Checking the Philips/NXP application notes and having some hands-on experience you can try the following tricks.
#2 When connecting microcontrollers to the I2C bus, set an appropriate brownout level. Eg. this would be 2.7 V for an ATtiny25 at 3.3V. This is disabled by default causing mayhem on the I2C bus when the microcontroller is booting up. Here's an appropriate fuse setting for avrdude for I2C 2.7V brownout level (at 8 MHz):
#2 If you don't know anything about brownout, then there's a simple way around this. When switching on, make sure to switch on Vcc first and then connect the SDA/SCL lines after the devices have booted up. This applies to a Raspberry restart, too. This is a pain, by the way, so I suggest using an appropriate brownout level, this will save you a lot of hassle on the long run. Without this, when you do a device reset, the bus will hang leaving you to do the embarrassing reconnecting business.
#3 Use 100 kHz. Sometimes you can go above this, but usually stick to that for maximum compatibility - at least on the Raspberry. 400 kHz can work at times with multiple devices. The MHz regions in my experience can be achieved with newer or fewer number of devices, usually.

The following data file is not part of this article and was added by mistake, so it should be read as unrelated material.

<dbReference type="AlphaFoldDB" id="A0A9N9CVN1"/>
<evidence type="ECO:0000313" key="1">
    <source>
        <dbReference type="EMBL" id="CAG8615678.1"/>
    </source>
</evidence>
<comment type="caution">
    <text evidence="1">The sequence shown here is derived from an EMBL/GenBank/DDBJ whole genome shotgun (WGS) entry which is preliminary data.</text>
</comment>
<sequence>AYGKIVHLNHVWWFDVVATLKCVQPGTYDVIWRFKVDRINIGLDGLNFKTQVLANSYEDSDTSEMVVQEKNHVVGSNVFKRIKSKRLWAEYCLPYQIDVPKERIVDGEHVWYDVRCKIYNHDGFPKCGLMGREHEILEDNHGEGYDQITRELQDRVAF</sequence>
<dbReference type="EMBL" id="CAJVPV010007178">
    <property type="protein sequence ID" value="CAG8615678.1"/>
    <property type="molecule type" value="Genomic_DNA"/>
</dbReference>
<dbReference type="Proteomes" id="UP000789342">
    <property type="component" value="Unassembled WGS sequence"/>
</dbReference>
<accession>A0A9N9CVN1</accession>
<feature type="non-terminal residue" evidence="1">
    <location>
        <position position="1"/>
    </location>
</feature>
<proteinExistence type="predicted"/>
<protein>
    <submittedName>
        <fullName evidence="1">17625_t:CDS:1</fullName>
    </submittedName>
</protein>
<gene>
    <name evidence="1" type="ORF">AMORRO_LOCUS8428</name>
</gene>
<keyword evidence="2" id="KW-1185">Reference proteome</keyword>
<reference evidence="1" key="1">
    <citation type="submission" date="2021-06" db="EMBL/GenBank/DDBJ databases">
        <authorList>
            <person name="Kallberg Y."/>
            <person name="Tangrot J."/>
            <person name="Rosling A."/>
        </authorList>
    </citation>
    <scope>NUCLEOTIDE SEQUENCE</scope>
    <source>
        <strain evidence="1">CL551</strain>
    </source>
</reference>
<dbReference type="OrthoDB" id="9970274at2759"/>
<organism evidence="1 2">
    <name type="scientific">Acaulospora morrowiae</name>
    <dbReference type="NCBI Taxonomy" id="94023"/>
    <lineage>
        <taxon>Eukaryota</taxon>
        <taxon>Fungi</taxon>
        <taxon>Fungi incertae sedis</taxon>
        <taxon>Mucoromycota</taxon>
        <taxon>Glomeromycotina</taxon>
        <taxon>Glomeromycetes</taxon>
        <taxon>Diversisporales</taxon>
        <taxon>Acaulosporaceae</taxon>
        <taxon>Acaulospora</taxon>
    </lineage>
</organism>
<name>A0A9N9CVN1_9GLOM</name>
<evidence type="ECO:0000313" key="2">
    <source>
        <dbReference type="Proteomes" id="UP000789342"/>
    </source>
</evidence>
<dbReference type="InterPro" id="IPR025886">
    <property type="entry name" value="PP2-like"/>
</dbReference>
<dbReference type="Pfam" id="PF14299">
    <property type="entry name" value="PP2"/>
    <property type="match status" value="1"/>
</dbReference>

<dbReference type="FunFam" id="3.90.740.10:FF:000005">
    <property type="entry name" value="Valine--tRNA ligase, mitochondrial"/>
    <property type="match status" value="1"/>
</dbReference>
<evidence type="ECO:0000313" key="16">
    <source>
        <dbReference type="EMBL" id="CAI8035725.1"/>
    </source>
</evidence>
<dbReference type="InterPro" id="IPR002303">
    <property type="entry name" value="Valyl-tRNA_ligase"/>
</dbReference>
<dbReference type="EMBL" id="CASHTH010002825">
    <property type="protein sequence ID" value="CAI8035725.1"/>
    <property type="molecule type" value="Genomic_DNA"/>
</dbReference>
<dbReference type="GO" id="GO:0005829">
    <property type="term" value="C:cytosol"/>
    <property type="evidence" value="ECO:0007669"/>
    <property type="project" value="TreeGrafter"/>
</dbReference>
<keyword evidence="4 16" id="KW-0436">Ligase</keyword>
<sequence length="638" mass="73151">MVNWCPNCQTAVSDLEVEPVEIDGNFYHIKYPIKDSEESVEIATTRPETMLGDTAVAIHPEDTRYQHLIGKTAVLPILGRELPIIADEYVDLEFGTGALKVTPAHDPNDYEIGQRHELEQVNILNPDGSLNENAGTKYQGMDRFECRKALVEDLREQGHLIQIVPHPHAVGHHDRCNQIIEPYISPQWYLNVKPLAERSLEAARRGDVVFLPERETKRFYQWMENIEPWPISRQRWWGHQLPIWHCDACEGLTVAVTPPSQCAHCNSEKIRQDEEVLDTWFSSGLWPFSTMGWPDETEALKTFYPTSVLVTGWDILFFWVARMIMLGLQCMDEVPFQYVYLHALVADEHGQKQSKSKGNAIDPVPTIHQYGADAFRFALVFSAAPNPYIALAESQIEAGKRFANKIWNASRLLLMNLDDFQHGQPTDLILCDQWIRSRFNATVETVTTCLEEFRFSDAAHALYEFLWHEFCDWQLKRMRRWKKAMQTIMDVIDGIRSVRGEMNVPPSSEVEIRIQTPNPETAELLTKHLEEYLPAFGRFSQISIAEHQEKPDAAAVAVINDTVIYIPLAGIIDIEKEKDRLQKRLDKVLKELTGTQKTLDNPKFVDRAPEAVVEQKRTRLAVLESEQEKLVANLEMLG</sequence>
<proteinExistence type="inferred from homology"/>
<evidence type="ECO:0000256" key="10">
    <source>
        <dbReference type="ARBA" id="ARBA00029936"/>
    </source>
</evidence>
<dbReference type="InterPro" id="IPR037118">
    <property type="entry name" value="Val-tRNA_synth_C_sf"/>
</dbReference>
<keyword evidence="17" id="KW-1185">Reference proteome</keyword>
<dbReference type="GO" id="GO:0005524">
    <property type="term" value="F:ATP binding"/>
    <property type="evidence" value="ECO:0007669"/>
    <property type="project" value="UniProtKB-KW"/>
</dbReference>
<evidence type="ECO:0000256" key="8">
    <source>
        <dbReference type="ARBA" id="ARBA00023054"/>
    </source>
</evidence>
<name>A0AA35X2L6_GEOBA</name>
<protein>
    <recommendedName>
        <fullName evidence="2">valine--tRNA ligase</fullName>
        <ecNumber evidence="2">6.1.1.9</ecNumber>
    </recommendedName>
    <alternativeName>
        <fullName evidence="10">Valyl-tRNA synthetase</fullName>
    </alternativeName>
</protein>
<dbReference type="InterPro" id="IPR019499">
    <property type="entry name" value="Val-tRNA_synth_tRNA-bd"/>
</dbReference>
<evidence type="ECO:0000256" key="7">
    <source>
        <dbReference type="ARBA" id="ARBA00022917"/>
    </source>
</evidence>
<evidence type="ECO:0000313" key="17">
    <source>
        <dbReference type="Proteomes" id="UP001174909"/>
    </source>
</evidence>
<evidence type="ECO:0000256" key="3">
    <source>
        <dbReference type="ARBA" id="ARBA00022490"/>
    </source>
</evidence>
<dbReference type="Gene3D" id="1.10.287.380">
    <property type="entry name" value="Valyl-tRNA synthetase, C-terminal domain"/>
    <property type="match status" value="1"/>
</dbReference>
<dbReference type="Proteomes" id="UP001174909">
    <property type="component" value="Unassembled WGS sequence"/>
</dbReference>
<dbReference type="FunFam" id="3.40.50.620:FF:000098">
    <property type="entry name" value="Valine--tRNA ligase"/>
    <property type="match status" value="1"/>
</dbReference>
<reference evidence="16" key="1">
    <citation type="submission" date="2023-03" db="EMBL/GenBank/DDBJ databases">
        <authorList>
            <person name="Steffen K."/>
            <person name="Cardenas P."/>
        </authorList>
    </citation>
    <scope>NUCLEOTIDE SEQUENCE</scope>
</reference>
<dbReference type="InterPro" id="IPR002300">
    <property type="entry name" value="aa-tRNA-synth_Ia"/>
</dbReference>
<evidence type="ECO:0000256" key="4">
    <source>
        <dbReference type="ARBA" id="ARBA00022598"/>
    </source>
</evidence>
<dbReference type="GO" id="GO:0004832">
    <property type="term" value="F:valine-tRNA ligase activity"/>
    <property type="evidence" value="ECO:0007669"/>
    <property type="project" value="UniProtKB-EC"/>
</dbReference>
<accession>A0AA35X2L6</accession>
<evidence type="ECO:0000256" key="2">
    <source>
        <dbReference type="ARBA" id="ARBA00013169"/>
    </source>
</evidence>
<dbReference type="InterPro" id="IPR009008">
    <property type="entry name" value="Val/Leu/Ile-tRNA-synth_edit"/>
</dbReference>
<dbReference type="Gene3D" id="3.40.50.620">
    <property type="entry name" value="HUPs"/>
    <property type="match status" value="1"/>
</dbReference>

If these steps are not enough, because you're building a big I2C network, additional steps need to be taken to make sure you can isolate parts of the bus - even capacitively. This is when you'll probably have to get some additional hardware like the PCA9517 from NXP.
As an addition, you can just check whether your devices are connected to the I2C bus from a shell script. Which means you can power the I2C bus through a mosfet/transistor and then just reset the whole bus if it goes very wrong. Eg. if you have some device connected at the 03 address, and you can't find that device any more, then probably it makes sense to reboot that part of the circuit.
From a shell script, you can do something like:
if [ -z "`sudo i2cdetect -y 1 | grep 03`" ]
..... restart your mosfet
to monitor the situation eg, every minute.